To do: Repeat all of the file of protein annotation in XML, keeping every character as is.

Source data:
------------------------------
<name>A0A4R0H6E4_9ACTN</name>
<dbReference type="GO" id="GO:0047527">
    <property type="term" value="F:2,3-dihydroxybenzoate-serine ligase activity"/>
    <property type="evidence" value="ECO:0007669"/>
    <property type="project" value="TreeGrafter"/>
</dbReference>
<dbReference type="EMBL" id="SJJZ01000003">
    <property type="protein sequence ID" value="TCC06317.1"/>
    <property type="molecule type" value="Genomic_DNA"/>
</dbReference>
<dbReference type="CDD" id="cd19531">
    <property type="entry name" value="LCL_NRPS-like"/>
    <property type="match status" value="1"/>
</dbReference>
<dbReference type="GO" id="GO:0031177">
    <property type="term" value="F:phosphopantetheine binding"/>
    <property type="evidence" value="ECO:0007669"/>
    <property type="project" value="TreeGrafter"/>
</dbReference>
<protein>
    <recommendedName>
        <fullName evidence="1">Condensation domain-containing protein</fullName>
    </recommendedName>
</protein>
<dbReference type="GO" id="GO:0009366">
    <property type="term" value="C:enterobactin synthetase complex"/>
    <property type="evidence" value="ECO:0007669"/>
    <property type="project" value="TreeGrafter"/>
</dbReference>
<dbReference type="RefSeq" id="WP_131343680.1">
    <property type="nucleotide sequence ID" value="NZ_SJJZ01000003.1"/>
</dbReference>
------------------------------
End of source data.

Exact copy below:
<name>A0A4R0H6E4_9ACTN</name>
<dbReference type="GO" id="GO:0047527">
    <property type="term" value="F:2,3-dihydroxybenzoate-serine ligase activity"/>
    <property type="evidence" value="ECO:0007669"/>
    <property type="project" value="TreeGrafter"/>
</dbReference>
<dbReference type="EMBL" id="SJJZ01000003">
    <property type="protein sequence ID" value="TCC06317.1"/>
    <property type="molecule type" value="Genomic_DNA"/>
</dbReference>
<dbReference type="CDD" id="cd19531">
    <property type="entry name" value="LCL_NRPS-like"/>
    <property type="match status" value="1"/>
</dbReference>
<dbReference type="GO" id="GO:0031177">
    <property type="term" value="F:phosphopantetheine binding"/>
    <property type="evidence" value="ECO:0007669"/>
    <property type="project" value="TreeGrafter"/>
</dbReference>
<protein>
    <recommendedName>
        <fullName evidence="1">Condensation domain-containing protein</fullName>
    </recommendedName>
</protein>
<dbReference type="GO" id="GO:0009366">
    <property type="term" value="C:enterobactin synthetase complex"/>
    <property type="evidence" value="ECO:0007669"/>
    <property type="project" value="TreeGrafter"/>
</dbReference>
<dbReference type="RefSeq" id="WP_131343680.1">
    <property type="nucleotide sequence ID" value="NZ_SJJZ01000003.1"/>
</dbReference>